As far as celebrities are concerned, Stefani is a special case, having served as the mainstream face of counterculture in the U.S. in the late-'90s and early-'00s. Her technicolor hair, often styled in double buns, bleached brows, and spacey makeup, paired with her preference for fuzzy bikini tops over T-shirts, captured the aesthetics of a post-punk pop rock era. Not to mention, her idiosyncratic voice — something between an expressive Broadway character and a howling diva whine — had the sheen of a woman going against the grain. When she sang "Just a Girl" it felt as close to a feminist anthem as anything at the top of the Billboard charts at the time, especially to the tweens and teens who adored her and expected her to mature in her understanding of the politics of womanhood as they did over the years.

Cultural critics in recent years, though, have questioned whether we gave the singer too much credit. She may have looked the part, but it was Ryan Gosling — a prototypical Hollywood leading man — who wore the "Darfur" shirt to the 2005 MTV Movie Awards. It was Jane Fonda, a legacy Hollywood star who, rather than coasting on her charm, built a career advocating on behalf of every marginalized community in the country. Stefani may have nailed the aesthetics, but she was the first to acknowledge even then that she wasn't really political. "I'm really not the type of person that's a big feminist," she said in a 1995 interview with Billboard. "I'm a more old-fashioned kind of girl, a real girly girl."

In 2018, culture writer Anne Helen Petersen dissected our obsession with Stefani's politics, the dissonance between the anti-establishment leader we all thought she was, and the fairly conventional pop star she actually is. Stefani's then-fairly new relationship with the hearty country singer, Petersen argued, was not at all surprising when examined through the lens of the very statements like the above "not a feminist" quote.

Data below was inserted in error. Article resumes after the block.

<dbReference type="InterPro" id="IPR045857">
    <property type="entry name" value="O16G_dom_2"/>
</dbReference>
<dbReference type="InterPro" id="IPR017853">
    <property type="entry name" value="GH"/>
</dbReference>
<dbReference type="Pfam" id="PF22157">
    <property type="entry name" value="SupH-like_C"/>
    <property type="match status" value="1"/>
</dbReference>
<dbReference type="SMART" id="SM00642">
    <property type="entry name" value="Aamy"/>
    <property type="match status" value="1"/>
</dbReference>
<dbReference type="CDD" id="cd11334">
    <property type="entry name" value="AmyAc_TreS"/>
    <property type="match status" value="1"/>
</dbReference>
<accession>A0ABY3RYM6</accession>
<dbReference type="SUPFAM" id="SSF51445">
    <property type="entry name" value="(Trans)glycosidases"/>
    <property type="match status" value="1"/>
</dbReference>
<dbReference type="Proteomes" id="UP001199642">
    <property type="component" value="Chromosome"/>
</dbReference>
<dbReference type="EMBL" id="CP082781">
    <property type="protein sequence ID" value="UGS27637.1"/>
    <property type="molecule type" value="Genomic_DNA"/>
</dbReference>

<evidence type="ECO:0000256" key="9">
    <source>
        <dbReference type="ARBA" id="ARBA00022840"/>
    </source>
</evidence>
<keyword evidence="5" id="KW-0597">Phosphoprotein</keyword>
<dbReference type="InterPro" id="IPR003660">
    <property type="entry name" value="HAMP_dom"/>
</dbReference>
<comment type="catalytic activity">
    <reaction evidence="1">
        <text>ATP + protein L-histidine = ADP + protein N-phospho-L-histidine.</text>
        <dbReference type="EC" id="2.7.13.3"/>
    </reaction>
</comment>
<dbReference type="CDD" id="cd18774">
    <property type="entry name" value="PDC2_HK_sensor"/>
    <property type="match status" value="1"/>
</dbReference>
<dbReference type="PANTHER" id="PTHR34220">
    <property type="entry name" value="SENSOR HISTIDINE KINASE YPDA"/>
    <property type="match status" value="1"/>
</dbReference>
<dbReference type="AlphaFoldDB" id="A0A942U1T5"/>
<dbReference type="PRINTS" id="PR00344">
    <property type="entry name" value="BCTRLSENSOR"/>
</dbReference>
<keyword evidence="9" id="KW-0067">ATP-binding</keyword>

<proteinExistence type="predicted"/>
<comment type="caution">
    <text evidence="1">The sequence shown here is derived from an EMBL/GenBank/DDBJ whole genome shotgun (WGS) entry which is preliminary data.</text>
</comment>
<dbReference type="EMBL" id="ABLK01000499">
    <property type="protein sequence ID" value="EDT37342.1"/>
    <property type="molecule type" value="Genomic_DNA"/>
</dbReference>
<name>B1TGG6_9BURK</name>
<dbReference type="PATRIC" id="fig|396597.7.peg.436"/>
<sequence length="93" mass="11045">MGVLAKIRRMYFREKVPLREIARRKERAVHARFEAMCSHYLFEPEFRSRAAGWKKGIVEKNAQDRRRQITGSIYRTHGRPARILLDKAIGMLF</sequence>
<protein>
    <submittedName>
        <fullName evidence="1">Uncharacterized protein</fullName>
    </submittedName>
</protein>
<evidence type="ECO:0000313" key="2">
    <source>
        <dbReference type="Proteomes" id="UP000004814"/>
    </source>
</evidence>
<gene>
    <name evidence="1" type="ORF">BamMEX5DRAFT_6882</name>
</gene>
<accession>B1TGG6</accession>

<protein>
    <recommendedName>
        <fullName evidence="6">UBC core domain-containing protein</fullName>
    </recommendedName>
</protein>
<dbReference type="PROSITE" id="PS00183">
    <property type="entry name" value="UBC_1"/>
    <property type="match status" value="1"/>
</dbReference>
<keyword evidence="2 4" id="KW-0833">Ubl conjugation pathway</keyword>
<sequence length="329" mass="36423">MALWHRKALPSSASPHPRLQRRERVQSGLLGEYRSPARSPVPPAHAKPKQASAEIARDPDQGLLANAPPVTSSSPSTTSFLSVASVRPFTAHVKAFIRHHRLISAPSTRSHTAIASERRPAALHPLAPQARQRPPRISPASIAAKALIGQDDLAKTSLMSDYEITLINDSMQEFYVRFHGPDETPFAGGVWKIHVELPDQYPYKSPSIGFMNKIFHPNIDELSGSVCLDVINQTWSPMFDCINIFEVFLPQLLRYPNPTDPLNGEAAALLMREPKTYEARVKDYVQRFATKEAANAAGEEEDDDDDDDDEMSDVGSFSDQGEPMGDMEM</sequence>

Since becoming one-half of America's most insufferably over-the-top couples (the two teased their engagement for years and gush about each other to the press at pretty much every opportunity they get), Stefani has continued her own longheld tradition of keeping her politics to herself — even after Shelton released his own less vague commentary about Donald Trump's, um, antics.

"Whether you love [Donald Trump] or hate him, he says what he thinks, and he has proven that you don't always have to be so afraid," he told Billboard in 2016. "A lot of people are pulling for him, no matter how much Hollywood fights it. I see people who don't like him go and beat up people that do like him. You tell me, who's crazy here?" Both he and Stefani doubled down on the "we don't do politics" messaging after Shelton received backlash for his seemingly pro-Trump stance.

And again, there's the aesthetics. It's hard to divorce the image of the alt cool girl who wore a bindi on stage as an homage to her bandmate, with the woman Stefani has become: a prim TV personality with country pop leanings who has more in common these days with a Fox News anchor than a punk. Her answer in Paper makes me wonder if at some point she also become caught up in the myth of her own counterculture legacy. The allusion to her days in a ska band seem like a kind of "remember when I was punk? Liberals loved me for that."

Well, it's never too late — the fans are ready to welcome that Gwen back any time.